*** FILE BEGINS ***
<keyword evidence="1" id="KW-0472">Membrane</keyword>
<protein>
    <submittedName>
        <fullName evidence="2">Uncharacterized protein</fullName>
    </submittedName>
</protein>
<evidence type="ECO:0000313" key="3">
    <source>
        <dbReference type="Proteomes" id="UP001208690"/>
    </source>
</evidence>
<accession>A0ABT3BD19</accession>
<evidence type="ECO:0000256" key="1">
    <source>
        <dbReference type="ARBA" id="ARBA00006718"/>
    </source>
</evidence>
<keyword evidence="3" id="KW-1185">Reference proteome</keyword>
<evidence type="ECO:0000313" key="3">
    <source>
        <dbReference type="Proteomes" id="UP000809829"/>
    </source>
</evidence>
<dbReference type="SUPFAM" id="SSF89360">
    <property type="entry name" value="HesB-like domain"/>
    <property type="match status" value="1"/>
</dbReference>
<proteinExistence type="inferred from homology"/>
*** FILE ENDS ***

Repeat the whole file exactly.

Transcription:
<keyword evidence="1" id="KW-0472">Membrane</keyword>
<protein>
    <submittedName>
        <fullName evidence="2">Uncharacterized protein</fullName>
    </submittedName>
</protein>
<evidence type="ECO:0000313" key="3">
    <source>
        <dbReference type="Proteomes" id="UP001208690"/>
    </source>
</evidence>
<accession>A0ABT3BD19</accession>
<evidence type="ECO:0000256" key="1">
    <source>
        <dbReference type="ARBA" id="ARBA00006718"/>
    </source>
</evidence>
<keyword evidence="3" id="KW-1185">Reference proteome</keyword>
<evidence type="ECO:0000313" key="3">
    <source>
        <dbReference type="Proteomes" id="UP000809829"/>
    </source>
</evidence>
<dbReference type="SUPFAM" id="SSF89360">
    <property type="entry name" value="HesB-like domain"/>
    <property type="match status" value="1"/>
</dbReference>
<proteinExistence type="inferred from homology"/>